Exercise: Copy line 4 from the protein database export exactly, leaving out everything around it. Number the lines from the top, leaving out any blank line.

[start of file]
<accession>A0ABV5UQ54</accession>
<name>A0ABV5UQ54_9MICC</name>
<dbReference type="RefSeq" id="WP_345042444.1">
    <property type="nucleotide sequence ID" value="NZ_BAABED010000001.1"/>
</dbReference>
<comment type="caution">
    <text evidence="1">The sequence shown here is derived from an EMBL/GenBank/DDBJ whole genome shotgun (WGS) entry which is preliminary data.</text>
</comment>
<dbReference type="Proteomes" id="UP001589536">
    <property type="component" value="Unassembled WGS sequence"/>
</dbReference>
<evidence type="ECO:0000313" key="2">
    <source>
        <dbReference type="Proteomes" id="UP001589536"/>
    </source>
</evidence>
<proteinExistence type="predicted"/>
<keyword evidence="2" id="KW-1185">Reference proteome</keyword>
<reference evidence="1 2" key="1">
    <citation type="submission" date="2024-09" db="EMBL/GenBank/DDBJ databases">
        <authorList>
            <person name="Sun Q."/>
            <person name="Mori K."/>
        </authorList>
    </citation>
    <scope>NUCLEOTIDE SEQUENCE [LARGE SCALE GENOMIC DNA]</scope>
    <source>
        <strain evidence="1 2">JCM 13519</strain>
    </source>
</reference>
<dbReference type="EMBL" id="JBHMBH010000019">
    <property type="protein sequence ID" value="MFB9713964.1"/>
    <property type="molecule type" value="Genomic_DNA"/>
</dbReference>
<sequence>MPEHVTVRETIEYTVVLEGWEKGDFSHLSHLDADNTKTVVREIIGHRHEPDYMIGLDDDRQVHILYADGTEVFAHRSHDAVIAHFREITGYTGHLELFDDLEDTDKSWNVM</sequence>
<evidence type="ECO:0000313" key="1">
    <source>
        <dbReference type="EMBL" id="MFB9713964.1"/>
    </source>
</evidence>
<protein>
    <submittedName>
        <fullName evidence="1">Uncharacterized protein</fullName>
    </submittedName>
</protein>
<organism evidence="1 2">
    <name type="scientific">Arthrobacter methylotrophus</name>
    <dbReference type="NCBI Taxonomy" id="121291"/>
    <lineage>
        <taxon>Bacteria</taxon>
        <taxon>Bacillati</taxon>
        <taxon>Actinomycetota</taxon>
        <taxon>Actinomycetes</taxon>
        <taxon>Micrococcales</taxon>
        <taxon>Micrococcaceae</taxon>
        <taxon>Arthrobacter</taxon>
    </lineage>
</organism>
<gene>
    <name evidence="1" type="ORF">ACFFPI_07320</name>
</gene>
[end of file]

    <property type="nucleotide sequence ID" value="NZ_BAABED010000001.1"/>